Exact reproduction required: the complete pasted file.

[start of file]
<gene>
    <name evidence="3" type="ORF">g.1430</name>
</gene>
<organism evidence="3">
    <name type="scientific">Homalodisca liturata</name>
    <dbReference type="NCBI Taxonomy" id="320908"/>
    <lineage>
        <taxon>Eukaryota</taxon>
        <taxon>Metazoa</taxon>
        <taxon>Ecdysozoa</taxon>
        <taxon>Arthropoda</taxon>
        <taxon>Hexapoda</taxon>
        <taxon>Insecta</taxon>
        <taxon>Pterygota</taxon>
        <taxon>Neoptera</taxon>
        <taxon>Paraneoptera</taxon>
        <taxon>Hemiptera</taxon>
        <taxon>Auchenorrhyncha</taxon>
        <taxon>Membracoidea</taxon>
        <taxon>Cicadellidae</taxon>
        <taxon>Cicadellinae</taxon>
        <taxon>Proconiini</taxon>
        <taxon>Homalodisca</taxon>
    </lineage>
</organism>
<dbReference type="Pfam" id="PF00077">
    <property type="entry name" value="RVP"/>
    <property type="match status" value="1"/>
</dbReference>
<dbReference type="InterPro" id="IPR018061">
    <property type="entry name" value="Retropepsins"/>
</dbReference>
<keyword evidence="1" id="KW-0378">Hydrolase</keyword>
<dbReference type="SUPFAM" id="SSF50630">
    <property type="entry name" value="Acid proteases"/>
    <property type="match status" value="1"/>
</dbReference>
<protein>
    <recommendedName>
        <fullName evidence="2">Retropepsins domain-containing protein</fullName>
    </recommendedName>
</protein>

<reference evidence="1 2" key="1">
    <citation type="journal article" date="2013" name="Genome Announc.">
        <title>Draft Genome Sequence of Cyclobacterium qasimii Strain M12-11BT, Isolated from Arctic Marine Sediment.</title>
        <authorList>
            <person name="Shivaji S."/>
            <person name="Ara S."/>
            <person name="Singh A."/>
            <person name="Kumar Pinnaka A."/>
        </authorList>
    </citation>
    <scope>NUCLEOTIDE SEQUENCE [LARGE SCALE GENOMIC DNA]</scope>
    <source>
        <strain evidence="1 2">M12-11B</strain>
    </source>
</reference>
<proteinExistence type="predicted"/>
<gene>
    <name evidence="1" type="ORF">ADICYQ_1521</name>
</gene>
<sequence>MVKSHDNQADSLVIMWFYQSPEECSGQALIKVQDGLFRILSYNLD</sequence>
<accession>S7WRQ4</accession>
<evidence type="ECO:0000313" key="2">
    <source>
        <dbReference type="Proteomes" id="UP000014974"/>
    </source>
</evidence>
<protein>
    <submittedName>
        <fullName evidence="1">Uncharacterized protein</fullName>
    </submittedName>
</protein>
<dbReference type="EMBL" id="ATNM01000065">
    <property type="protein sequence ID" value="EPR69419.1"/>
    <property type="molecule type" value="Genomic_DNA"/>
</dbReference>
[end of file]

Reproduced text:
<gene>
    <name evidence="3" type="ORF">g.1430</name>
</gene>
<organism evidence="3">
    <name type="scientific">Homalodisca liturata</name>
    <dbReference type="NCBI Taxonomy" id="320908"/>
    <lineage>
        <taxon>Eukaryota</taxon>
        <taxon>Metazoa</taxon>
        <taxon>Ecdysozoa</taxon>
        <taxon>Arthropoda</taxon>
        <taxon>Hexapoda</taxon>
        <taxon>Insecta</taxon>
        <taxon>Pterygota</taxon>
        <taxon>Neoptera</taxon>
        <taxon>Paraneoptera</taxon>
        <taxon>Hemiptera</taxon>
        <taxon>Auchenorrhyncha</taxon>
        <taxon>Membracoidea</taxon>
        <taxon>Cicadellidae</taxon>
        <taxon>Cicadellinae</taxon>
        <taxon>Proconiini</taxon>
        <taxon>Homalodisca</taxon>
    </lineage>
</organism>
<dbReference type="Pfam" id="PF00077">
    <property type="entry name" value="RVP"/>
    <property type="match status" value="1"/>
</dbReference>
<dbReference type="InterPro" id="IPR018061">
    <property type="entry name" value="Retropepsins"/>
</dbReference>
<keyword evidence="1" id="KW-0378">Hydrolase</keyword>
<dbReference type="SUPFAM" id="SSF50630">
    <property type="entry name" value="Acid proteases"/>
    <property type="match status" value="1"/>
</dbReference>
<protein>
    <recommendedName>
        <fullName evidence="2">Retropepsins domain-containing protein</fullName>
    </recommendedName>
</protein>

<reference evidence="1 2" key="1">
    <citation type="journal article" date="2013" name="Genome Announc.">
        <title>Draft Genome Sequence of Cyclobacterium qasimii Strain M12-11BT, Isolated from Arctic Marine Sediment.</title>
        <authorList>
            <person name="Shivaji S."/>
            <person name="Ara S."/>
            <person name="Singh A."/>
            <person name="Kumar Pinnaka A."/>
        </authorList>
    </citation>
    <scope>NUCLEOTIDE SEQUENCE [LARGE SCALE GENOMIC DNA]</scope>
    <source>
        <strain evidence="1 2">M12-11B</strain>
    </source>
</reference>
<proteinExistence type="predicted"/>
<gene>
    <name evidence="1" type="ORF">ADICYQ_1521</name>
</gene>
<sequence>MVKSHDNQADSLVIMWFYQSPEECSGQALIKVQDGLFRILSYNLD</sequence>
<accession>S7WRQ4</accession>
<evidence type="ECO:0000313" key="2">
    <source>
        <dbReference type="Proteomes" id="UP000014974"/>
    </source>
</evidence>
<protein>
    <submittedName>
        <fullName evidence="1">Uncharacterized protein</fullName>
    </submittedName>
</protein>
<dbReference type="EMBL" id="ATNM01000065">
    <property type="protein sequence ID" value="EPR69419.1"/>
    <property type="molecule type" value="Genomic_DNA"/>
</dbReference>